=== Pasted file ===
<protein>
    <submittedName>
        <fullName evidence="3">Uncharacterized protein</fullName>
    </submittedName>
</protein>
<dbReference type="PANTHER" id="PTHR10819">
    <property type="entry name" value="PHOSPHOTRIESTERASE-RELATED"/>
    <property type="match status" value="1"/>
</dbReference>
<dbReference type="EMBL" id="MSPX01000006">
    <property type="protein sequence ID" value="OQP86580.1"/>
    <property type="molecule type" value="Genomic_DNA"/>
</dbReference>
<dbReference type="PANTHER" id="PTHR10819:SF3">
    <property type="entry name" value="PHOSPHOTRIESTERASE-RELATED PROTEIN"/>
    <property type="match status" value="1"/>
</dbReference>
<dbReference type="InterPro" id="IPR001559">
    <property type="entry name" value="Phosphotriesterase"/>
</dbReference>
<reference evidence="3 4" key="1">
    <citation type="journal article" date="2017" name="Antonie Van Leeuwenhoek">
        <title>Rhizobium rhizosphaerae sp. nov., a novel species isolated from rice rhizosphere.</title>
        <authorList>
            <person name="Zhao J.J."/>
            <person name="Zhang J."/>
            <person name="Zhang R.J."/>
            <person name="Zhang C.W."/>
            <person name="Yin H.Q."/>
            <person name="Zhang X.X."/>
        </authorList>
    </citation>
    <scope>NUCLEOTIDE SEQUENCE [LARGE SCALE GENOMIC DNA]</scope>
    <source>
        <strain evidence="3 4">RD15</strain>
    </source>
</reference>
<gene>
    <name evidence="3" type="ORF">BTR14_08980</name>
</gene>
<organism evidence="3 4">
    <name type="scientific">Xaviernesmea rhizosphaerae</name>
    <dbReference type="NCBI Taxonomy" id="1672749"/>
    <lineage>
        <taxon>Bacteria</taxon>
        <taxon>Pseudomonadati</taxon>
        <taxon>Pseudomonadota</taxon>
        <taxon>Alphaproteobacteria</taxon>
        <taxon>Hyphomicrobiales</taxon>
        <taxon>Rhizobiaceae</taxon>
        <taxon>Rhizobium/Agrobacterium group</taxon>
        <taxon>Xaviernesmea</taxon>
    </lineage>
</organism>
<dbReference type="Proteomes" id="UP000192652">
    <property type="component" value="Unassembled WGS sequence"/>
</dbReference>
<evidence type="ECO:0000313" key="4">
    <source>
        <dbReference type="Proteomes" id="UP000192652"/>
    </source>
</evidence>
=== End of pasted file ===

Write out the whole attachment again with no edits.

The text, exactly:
<protein>
    <submittedName>
        <fullName evidence="3">Uncharacterized protein</fullName>
    </submittedName>
</protein>
<dbReference type="PANTHER" id="PTHR10819">
    <property type="entry name" value="PHOSPHOTRIESTERASE-RELATED"/>
    <property type="match status" value="1"/>
</dbReference>
<dbReference type="EMBL" id="MSPX01000006">
    <property type="protein sequence ID" value="OQP86580.1"/>
    <property type="molecule type" value="Genomic_DNA"/>
</dbReference>
<dbReference type="PANTHER" id="PTHR10819:SF3">
    <property type="entry name" value="PHOSPHOTRIESTERASE-RELATED PROTEIN"/>
    <property type="match status" value="1"/>
</dbReference>
<dbReference type="InterPro" id="IPR001559">
    <property type="entry name" value="Phosphotriesterase"/>
</dbReference>
<reference evidence="3 4" key="1">
    <citation type="journal article" date="2017" name="Antonie Van Leeuwenhoek">
        <title>Rhizobium rhizosphaerae sp. nov., a novel species isolated from rice rhizosphere.</title>
        <authorList>
            <person name="Zhao J.J."/>
            <person name="Zhang J."/>
            <person name="Zhang R.J."/>
            <person name="Zhang C.W."/>
            <person name="Yin H.Q."/>
            <person name="Zhang X.X."/>
        </authorList>
    </citation>
    <scope>NUCLEOTIDE SEQUENCE [LARGE SCALE GENOMIC DNA]</scope>
    <source>
        <strain evidence="3 4">RD15</strain>
    </source>
</reference>
<gene>
    <name evidence="3" type="ORF">BTR14_08980</name>
</gene>
<organism evidence="3 4">
    <name type="scientific">Xaviernesmea rhizosphaerae</name>
    <dbReference type="NCBI Taxonomy" id="1672749"/>
    <lineage>
        <taxon>Bacteria</taxon>
        <taxon>Pseudomonadati</taxon>
        <taxon>Pseudomonadota</taxon>
        <taxon>Alphaproteobacteria</taxon>
        <taxon>Hyphomicrobiales</taxon>
        <taxon>Rhizobiaceae</taxon>
        <taxon>Rhizobium/Agrobacterium group</taxon>
        <taxon>Xaviernesmea</taxon>
    </lineage>
</organism>
<dbReference type="Proteomes" id="UP000192652">
    <property type="component" value="Unassembled WGS sequence"/>
</dbReference>
<evidence type="ECO:0000313" key="4">
    <source>
        <dbReference type="Proteomes" id="UP000192652"/>
    </source>
</evidence>